How much time do you spend doing creative things and/or learning something new?
Taking care of your intellectual health is important for your health and happiness. This dimension is all about your mind and how you continue to nurture learning and creativity.
When you’re intellectually satisfied, you might feel curious about the world around you, and excited about learning new things. You may feel open to being challenged about your thoughts and beliefs. Also, you’ll probably find the time to learn skills and engage in creative activities. If you struggle in this dimension, you might feel bored and you could be quick to shut down other people’s opinions and perspectives during discussions.
The health of your mind affects the other health dimensions
- Mind → body: Try a new physical activity—like a dance class. Not only will it help you stay fit, it can also reduce the risk of dementia.
- Mind → relationships: Sign up for a creative class and you may just meet new, inspiring people.
- Mind → emotions: Creativity is associated with positive emotions and if you do something creative on a regular basis, you may feel happier.
Improving your mind’s health
Often, when you’re busy looking after other things (or people!) your own growth gets put last on the list. Try to make time for small activities that stimulate your brain and help keep you sharp and inspired. This process may require some trial and error—you may not have taken the time before to prioritize your own learning and creativity before! Three things to do to start improving the health of your mind today:
- New interests! Pick a topic you’re interested in and commit to 10 min per day to learn about it. That might mean reading, but it could also be through videos, documentaries, public lectures, podcasts, etc.
- Language! Make a habit of practicing a new or old language. Set up a language/conversation exchange with someone who speaks that language, or, try to make it a regular practice to read or watch things in that language. There are also great apps to help you, like Memrise.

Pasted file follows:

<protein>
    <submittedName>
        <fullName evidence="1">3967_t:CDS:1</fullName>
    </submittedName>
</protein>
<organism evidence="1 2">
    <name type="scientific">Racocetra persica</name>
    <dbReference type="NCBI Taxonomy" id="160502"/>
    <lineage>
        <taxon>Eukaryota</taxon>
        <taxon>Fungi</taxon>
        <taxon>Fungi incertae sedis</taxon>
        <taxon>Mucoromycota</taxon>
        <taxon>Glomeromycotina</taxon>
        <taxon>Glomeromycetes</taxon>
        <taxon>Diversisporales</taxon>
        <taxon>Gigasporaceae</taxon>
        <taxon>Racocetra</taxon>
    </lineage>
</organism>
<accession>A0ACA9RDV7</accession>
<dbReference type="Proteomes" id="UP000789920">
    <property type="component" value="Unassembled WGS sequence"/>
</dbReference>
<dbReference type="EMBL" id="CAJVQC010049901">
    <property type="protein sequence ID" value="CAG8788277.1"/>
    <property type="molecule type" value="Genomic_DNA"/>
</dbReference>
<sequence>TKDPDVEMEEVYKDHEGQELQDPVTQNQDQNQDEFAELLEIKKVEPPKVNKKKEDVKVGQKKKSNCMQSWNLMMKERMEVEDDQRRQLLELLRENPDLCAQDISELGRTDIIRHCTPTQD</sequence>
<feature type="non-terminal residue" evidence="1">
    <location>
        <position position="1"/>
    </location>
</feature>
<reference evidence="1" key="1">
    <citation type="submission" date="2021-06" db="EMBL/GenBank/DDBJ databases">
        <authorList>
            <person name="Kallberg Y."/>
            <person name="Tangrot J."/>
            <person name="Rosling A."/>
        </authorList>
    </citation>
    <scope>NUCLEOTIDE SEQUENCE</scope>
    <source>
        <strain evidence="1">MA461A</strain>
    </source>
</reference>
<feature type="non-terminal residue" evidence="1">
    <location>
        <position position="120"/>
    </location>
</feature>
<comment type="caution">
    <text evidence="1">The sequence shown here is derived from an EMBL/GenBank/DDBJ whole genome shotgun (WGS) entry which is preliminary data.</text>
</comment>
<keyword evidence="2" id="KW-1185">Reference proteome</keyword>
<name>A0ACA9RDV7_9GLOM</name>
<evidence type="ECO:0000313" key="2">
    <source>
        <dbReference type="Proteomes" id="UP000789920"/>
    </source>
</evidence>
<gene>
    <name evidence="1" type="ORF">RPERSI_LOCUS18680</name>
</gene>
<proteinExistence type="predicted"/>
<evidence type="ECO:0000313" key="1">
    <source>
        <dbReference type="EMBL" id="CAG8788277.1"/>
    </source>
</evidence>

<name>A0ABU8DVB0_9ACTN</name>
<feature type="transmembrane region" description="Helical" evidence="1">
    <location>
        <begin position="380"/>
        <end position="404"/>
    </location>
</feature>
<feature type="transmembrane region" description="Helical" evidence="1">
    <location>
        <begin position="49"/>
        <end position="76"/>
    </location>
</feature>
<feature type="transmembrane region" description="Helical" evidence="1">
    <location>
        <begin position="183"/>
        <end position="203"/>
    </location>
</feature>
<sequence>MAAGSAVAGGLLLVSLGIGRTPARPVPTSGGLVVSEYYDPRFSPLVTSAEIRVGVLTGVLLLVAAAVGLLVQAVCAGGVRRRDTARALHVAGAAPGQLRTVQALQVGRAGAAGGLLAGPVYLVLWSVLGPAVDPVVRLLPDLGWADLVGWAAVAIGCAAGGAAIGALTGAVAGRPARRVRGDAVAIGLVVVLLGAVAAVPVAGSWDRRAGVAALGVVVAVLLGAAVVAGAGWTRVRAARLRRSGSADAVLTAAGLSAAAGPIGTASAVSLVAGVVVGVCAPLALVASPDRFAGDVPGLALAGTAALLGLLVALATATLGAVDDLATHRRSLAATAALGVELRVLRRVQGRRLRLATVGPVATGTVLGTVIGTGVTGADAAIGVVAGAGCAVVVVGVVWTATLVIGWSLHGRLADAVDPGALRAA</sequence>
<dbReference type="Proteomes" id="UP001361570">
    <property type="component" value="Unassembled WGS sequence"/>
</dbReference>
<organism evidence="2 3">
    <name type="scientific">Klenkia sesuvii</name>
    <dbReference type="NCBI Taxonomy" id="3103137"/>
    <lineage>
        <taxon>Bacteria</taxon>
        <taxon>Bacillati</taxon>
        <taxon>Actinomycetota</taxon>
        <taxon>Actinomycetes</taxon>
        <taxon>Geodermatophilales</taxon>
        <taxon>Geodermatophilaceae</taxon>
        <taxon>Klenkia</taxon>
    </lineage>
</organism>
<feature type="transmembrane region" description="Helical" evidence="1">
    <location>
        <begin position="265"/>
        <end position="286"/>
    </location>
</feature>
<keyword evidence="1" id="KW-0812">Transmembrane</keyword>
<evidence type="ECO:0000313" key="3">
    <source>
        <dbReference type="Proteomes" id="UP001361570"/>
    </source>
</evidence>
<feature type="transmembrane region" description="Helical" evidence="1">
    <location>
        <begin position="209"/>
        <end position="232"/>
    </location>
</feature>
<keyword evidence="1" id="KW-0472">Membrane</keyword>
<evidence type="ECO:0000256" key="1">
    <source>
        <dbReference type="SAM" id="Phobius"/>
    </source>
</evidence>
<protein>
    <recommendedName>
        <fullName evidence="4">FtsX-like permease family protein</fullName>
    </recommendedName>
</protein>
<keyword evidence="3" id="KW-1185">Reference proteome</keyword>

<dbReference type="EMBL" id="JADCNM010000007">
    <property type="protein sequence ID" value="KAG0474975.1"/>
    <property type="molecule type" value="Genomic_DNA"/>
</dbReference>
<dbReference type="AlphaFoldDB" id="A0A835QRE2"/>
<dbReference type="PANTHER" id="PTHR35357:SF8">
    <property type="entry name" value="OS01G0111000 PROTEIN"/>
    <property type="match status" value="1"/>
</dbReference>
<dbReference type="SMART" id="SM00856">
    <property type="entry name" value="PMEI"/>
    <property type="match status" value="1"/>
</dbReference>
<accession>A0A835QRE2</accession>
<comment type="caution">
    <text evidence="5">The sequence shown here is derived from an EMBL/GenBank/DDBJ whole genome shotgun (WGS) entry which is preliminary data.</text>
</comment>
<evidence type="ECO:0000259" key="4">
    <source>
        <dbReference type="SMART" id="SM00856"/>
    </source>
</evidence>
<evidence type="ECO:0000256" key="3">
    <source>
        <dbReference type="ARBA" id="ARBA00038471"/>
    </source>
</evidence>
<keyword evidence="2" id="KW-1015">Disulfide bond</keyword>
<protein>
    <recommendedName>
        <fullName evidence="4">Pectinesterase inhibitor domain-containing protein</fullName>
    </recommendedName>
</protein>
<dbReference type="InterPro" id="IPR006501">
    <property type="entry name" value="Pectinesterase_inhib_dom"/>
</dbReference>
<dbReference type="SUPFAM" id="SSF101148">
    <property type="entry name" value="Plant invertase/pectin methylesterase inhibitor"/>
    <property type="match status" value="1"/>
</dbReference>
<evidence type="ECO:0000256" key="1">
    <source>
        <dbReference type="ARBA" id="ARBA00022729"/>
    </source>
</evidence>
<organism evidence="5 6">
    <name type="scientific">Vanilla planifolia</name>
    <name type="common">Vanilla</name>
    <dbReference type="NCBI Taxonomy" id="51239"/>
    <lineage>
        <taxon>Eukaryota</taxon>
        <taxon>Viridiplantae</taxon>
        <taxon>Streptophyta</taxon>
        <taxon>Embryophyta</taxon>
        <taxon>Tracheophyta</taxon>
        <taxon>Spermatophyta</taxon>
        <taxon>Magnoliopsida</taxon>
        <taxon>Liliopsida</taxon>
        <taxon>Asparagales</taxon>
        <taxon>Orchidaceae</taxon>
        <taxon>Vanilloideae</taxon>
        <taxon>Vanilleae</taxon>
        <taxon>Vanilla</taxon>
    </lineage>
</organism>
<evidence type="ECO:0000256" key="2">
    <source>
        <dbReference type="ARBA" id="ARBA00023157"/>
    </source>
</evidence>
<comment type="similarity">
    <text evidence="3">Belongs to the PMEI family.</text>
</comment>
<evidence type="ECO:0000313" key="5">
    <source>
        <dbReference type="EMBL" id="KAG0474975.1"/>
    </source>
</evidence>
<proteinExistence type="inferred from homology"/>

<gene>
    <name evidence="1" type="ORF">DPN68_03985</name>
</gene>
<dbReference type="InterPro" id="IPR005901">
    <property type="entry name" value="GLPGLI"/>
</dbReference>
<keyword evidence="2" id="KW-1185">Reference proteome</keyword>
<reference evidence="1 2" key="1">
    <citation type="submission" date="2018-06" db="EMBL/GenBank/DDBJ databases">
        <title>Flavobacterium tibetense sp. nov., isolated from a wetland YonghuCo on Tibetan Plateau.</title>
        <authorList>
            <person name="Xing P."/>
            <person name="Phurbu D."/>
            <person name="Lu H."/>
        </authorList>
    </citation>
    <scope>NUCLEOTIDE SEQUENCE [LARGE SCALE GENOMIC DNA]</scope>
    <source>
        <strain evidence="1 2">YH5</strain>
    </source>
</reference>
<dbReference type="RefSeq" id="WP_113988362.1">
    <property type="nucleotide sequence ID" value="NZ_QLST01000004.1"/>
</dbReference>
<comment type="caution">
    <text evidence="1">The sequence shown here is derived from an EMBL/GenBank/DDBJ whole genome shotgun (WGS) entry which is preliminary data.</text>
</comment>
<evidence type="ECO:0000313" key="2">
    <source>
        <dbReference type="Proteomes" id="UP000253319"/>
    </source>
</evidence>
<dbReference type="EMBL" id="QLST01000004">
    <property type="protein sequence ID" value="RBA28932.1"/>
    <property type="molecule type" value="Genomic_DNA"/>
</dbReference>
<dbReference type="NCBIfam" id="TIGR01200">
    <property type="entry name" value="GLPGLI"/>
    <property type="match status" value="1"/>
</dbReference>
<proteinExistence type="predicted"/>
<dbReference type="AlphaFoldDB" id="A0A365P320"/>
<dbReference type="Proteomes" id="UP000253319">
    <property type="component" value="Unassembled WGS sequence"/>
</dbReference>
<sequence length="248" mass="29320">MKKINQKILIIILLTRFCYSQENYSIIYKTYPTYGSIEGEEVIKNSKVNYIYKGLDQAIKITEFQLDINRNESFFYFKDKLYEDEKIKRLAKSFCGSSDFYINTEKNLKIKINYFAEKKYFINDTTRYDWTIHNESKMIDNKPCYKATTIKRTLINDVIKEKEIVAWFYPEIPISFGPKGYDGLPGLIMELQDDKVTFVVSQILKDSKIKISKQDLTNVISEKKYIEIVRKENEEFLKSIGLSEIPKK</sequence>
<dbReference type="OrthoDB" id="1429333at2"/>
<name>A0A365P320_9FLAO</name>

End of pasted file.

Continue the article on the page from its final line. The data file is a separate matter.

- Make things! If you have kids (or nieces or nephews), set aside time to do something creative together. Maybe try a new recipe!
Your intellectual health is important, but it’s just one part of your whole health picture.
Read about all eight dimensions of health. They overlap, intertwine, and impact one another. If you’re doing well in each of these dimensions, you’ll stay healthier and happier. Also, check out Carebook’s Facebook page where we’re building a healthy, happy community. We’d love to hear your ideas and experiences about keeping your mind strong!
- Dancing can reverse the signs of aging in the brain
- What are the health benefits of being creative?
- For a Better Brain, Learn Another Language
- Kids crafts
- Rehfeld K, Müller P, Aye N, Schmicker M, Dordevic M, Kaufmann J, et al. Dancing or Fitness Sport? The Effects of Two Training Programs on Hippocampal Plasticity and Balance Abilities in Healthy Seniors. Front Hum Neurosci [Internet]. 2017 Jun 15 [cited 2019 Jan 15];11. Available from: http://journal.frontiersin.org/article/10.3389/fnhum.2017.00305/full
- Stuckey HL, Nobel J. The Connection Between Art, Healing, and Public Health: A Review of Current Literature. Am J Public Health. 2010 Feb;100(2):254–63.